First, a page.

[/quote]

Haha I know exactly what you mean. I spent most of the first two decades of my life in the pool. I weigh around 300 lb. and can still hammer out 12-14 strict pull-ups. My back and triceps grow very easily.[/quote]

Always funny to get asked how in the world I have huge full triceps. Not sure they like the response of swim butterfly for 10+ years.

What did you race and where?

this is a great thread. i agree with whats said about technique. ive swam and surfed basically my whole life. interestingly ive found that my swim technique has got better and better even without swimming a ton. i feel its because of training and constatntly improving my mind muscle connection (body awareness) that ive been able to get better. i hadnt swam much at all the past year and have always had problems with getting the butterfly down. basically i “knew” the stroke but the body was less than cooperative. however, ive finished up a few mountain dog programs and a month ago i went to a swim club with some friends of mine. i decided to bust out the butterfly. i rocked the best lap of butterfly of my life and was NOT gassed. i then did 3 more. usually i would be struggling after about a 1/2 lap because i could just not coordinate the stroke. ive also noticed Meadows has mentioned swim sprints for hiit work. this has me excited and am going to implement this into my training like you guys have mentioned in this thread. but im going to do all out sprints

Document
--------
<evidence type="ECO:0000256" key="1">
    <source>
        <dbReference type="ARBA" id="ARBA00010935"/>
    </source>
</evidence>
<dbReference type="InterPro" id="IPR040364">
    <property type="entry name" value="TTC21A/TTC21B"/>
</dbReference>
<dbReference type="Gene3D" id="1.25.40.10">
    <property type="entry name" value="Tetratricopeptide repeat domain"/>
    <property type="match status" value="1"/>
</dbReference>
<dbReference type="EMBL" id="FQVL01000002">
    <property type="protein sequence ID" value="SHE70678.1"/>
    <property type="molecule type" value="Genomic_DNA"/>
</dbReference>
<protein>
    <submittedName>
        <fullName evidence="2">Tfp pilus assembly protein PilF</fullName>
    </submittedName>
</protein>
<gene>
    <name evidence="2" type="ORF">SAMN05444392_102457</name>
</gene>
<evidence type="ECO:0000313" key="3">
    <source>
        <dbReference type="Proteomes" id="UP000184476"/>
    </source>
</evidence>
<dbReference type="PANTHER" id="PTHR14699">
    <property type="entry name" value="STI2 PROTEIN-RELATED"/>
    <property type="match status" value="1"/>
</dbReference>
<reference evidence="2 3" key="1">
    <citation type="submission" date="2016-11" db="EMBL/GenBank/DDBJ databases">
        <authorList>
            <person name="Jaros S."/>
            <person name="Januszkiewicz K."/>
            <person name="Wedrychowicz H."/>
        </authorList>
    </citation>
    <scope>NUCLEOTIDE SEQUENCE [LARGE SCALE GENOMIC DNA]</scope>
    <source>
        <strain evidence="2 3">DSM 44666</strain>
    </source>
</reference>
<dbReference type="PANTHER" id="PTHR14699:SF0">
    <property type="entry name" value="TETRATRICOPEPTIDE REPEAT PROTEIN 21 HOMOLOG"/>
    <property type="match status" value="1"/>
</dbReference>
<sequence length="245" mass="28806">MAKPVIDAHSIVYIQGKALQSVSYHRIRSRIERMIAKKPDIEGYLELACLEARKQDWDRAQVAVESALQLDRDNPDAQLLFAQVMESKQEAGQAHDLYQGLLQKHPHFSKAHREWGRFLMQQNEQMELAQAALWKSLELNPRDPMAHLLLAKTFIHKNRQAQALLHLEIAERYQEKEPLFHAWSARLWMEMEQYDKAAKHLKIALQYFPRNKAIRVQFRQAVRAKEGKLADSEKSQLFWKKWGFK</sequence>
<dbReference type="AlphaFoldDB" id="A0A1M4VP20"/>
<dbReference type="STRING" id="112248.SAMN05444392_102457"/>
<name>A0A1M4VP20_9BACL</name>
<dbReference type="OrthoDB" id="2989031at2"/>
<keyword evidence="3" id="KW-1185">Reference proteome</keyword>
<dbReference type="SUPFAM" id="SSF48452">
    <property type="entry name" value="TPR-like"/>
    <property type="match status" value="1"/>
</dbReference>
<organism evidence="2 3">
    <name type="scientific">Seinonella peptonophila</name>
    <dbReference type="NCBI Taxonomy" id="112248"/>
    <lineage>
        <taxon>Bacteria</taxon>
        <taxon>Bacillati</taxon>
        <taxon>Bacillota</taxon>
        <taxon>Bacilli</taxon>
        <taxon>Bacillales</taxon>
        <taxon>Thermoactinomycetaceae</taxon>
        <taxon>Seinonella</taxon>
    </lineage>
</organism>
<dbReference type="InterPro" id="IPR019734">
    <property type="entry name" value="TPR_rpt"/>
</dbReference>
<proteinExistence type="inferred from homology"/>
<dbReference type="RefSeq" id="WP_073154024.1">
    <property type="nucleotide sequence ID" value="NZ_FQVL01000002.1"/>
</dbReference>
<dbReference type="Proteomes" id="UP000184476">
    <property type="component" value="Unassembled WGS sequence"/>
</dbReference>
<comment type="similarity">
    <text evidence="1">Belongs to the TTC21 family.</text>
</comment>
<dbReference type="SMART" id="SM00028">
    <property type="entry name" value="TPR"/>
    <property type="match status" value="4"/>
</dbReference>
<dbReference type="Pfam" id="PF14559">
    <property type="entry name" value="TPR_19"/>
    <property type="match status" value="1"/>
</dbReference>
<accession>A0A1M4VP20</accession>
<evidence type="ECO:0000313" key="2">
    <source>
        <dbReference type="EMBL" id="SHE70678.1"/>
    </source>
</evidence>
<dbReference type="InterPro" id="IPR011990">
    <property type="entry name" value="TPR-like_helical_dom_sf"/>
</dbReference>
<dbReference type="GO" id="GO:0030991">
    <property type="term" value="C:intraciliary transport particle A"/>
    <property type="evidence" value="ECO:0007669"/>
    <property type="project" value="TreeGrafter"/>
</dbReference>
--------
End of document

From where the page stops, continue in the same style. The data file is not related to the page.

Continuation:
re back and tri-ceps: i have noticed the same thing. always been able to make that mind muscle connection and had good development. also with regards to mountaindog training meadows does some crazy hi-rep rear delt and shoulder stuff. from swimming and paddling ive really been able to push thru the pain threshold and response has been amazing.

[quote]renzema wrote:

[quote]KingKai25 wrote:

[quote]renzema wrote:
Personally I raced competitively for years and during that time I was always lean no matter what I ate. Now I build a swim workout with high intensity sprint work and less distance. I have found if I put in to much distance my body starts to recomp for endurance than explosive strength. My swim routine always burns any fat I may have in no time. As previously stated butterfly is a great stroke, but if you haven’t spent years learning it don’t do it. You will look awful, and it won’t be helpful in the slightest. From years swimming that stroke, I can just look at a barbell and my back grows.

[/quote]

Haha I know exactly what you mean. I spent most of the first two decades of my life in the pool. I weigh around 300 lb. and can still hammer out 12-14 strict pull-ups. My back and triceps grow very easily.[/quote]

Always funny to get asked how in the world I have huge full triceps. Not sure they like the response of swim butterfly for 10+ years.

What did you race and where? [/quote]

Back (100), Free (50 and 100), and Fly (100). I grew up in Pennsylvania, and I swam for Wheaton College in Illinois. How about yourself?